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Looking Back: A Woman Organist's Adventure

Published in May 1935, a tale of late trains, sticking pedals, a 'severe-looking' elder and 'temperamental' minister.



IT is no use mincing matters, the “powers that be” do not look with favour on the woman organist. Consequently I was delighted when I heard that I was to be given a trial for the post of organist and choirmaster – or should I say choir-mistress? – of the important St. Aidan’s Church, Glasgow.

I was to take choir practice on the Saturday night, to play at the morning and evening services on the Sunday, and to give a short organ recital after the evening service. Hospitality was offered from Friday night to Monday morning.

I felt decidedly upset when my train ran into dense fog at Leeds – the time of year being early January – and was delayed nearly seven hours! I never expected that my host, a Mr. Roberts, would have waited for me, and I was engaging a taxi when I was hailed by a gentleman who inquired if I were for St. Aidan’s. It was Mr. Roberts, accompanied by a Mr. MacMaster who was a leading member of St. Aidan’s choir.

Mr. Roberts lived at Giffnock, a suburb of Glasgow which eleven years ago was far more “country” than it is to-day. When we reached the house, at about 1.30 a.m., snow was falling heavily. Mr. and Mrs. Roberts did everything they possibly could for the starved and nearly frozen candidate, but it was an inauspicious beginning to my visit.

We started for St. Aidan’s Church immediately after breakfast. I was duly impressed with the large and imposing church. Unfortunately, the organ appeared small and out of date. As I practised, numerous ciphers [when a note remains down and continues sounding] developed, so I knew I was in for a decidedly uncomfortable Sunday.

Mr. Roberts specially liked my playing of Boellmann’s “Toccata” from the Suite Gothique, and begged me to play this at the morning service during the collection. I was not used to collection voluntaries, but I suggested that they should be soft and devotional. Mr. Roberts, however, said that the “best people” attended in the morning, and the “Toccata”, as the collection voluntary, would give these a chance of hearing my technique undisturbed by an outgoing congregation.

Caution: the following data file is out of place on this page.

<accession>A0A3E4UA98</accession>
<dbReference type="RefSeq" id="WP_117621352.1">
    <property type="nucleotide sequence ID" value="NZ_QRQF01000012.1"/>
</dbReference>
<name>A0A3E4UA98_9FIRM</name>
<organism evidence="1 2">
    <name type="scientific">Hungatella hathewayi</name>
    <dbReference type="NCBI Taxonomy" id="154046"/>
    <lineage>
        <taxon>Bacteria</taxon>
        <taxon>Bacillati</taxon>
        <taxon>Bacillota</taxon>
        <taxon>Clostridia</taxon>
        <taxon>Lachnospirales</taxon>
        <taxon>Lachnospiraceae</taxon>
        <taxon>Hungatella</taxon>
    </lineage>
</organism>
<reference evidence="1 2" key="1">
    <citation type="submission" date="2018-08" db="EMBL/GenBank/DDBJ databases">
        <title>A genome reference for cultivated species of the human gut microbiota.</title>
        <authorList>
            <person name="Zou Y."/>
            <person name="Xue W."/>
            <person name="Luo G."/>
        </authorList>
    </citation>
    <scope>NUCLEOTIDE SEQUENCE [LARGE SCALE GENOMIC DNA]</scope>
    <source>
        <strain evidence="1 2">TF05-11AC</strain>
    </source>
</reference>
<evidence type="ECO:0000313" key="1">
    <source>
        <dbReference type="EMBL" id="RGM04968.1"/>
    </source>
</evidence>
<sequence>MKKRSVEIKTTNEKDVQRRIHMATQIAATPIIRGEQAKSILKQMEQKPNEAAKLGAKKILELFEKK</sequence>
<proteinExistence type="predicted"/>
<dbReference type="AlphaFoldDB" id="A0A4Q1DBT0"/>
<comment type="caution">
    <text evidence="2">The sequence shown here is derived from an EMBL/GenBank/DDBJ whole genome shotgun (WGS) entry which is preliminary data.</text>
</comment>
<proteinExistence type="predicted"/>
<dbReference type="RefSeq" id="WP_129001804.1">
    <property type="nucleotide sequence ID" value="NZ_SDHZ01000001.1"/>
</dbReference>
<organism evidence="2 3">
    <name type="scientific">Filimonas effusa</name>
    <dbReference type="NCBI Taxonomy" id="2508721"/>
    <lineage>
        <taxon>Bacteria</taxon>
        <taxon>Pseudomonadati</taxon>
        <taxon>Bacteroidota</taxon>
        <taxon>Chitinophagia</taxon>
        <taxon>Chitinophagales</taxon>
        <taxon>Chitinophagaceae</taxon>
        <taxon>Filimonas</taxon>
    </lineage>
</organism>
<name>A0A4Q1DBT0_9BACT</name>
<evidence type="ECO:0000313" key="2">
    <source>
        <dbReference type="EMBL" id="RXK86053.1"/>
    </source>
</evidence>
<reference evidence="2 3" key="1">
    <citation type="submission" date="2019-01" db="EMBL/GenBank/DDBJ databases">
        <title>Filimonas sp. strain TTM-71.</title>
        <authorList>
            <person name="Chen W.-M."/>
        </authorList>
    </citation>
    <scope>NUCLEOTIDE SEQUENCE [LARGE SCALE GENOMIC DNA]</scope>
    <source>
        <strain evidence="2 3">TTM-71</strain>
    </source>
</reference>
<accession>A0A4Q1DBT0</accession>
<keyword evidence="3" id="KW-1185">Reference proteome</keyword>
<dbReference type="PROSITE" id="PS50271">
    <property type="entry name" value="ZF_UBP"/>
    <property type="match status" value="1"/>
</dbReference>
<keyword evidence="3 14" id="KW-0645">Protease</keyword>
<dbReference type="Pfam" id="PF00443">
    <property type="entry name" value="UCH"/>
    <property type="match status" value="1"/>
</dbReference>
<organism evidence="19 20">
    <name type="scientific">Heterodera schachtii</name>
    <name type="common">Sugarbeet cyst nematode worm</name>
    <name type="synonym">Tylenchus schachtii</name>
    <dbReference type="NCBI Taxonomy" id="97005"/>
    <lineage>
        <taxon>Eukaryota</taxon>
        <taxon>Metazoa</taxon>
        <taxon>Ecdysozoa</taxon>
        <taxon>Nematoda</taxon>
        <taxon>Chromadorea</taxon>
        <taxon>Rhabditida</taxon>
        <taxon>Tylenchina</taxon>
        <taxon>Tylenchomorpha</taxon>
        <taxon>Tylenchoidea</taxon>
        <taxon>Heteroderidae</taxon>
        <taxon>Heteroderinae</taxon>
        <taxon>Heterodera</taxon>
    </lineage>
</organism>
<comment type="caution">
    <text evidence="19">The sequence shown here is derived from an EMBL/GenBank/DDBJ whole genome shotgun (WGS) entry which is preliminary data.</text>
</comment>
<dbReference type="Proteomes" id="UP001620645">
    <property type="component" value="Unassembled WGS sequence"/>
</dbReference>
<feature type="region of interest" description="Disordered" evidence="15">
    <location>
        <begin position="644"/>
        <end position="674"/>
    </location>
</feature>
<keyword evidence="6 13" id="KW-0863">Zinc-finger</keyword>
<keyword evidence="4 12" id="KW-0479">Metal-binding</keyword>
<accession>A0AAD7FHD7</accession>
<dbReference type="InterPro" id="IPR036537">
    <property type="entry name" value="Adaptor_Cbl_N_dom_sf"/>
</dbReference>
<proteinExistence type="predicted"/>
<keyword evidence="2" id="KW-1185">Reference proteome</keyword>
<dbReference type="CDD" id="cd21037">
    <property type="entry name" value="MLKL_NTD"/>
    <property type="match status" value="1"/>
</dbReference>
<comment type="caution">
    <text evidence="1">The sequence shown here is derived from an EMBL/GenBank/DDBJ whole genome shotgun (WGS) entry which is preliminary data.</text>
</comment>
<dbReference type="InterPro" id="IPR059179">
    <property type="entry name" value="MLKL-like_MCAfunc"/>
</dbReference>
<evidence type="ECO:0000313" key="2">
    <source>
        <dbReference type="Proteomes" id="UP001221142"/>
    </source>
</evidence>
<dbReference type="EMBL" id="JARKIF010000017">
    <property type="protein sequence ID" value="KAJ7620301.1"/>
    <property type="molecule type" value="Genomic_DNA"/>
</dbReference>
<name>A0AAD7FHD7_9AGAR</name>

The choir practice was in the church, and at first I was delighted that there appeared to be so many tenors and basses. I soon found, however, that some of these gentlemen were non-singers, and rightly concluded that they were members of the Music Committee who were sitting in judgment on me.

I quickly forgot my position as a candidate on trial, and concentrated solely on trying to get the Sunday services sung decently. Curiously enough the sopranos and altos appeared eager to please and help me in every way, while the tenors and basses eyed me with considerable suspicion, and were inclined to argue.

The minister of St. Aidan’s had told the Music Committee that, should my trial prove satisfactory, he, personally, would have no objection to a woman organist. Mr. Roberts introduced me to him before the morning service, and my nervousness was soothed by his kindly and understanding welcome.

The morning service went without a hitch. Afterwards a severe-looking elder remarked rather acidly that the offertory voluntary was a showy affair. I told him that I had been asked to play it by Mr. Roberts, and I well remember the indescribable scorn with which the austere one said, “Ach, him!”

I found, on entering the vestry before the evening service, that one of the Assistant ministers was to be in charge. Things immediately began to go wrong. The Assistant, a very temperamental gentleman, insisted that all the hymns should be altered and the anthem omitted. This much upset Mr. Roberts, who hurriedly called some Music Committee to aid him in squashing the Assistant. Quite a little scene developed which rather flustered me, and probably had something to do with the mistake I made at the metrical psalm at the beginning of the service. I lost my place and played the “Amen” a verse too soon. The choir followed my lead, so the mistake would not have been glaring, had not the assistant proceeded to read the omitted verse in a loud, reproachful voice.

The end of the service came, and was followed by an organ recital. I had played about twelve bars when a low pedal note began to cipher; I had to stop, and after repeated efforts got the cipher off. I began again, and at the same place the same thing happened, only this time two pedal notes went down. Now while I was trying to stop the really terrible roar, the Assistant came saying it would be better to abandon the recital owing to the condition of the organ. By superhuman efforts I finally managed to silence the two notes and to proceed with the recital. The organ behaved itself for the rest of my programme, and I was encouraged more than once by Mr. MacMaster’s fervent whisper, “She’s going bonnily the noo.”

As I packed my belongings, I wondered wistfully if I should ever again by playing in a Glasgow kirk. My joy was therefore great, when a month letter I received a letter saying I had been appointed organist and choirmaster to St. Aidan’s. There I spent ten of the happiest years of my life.

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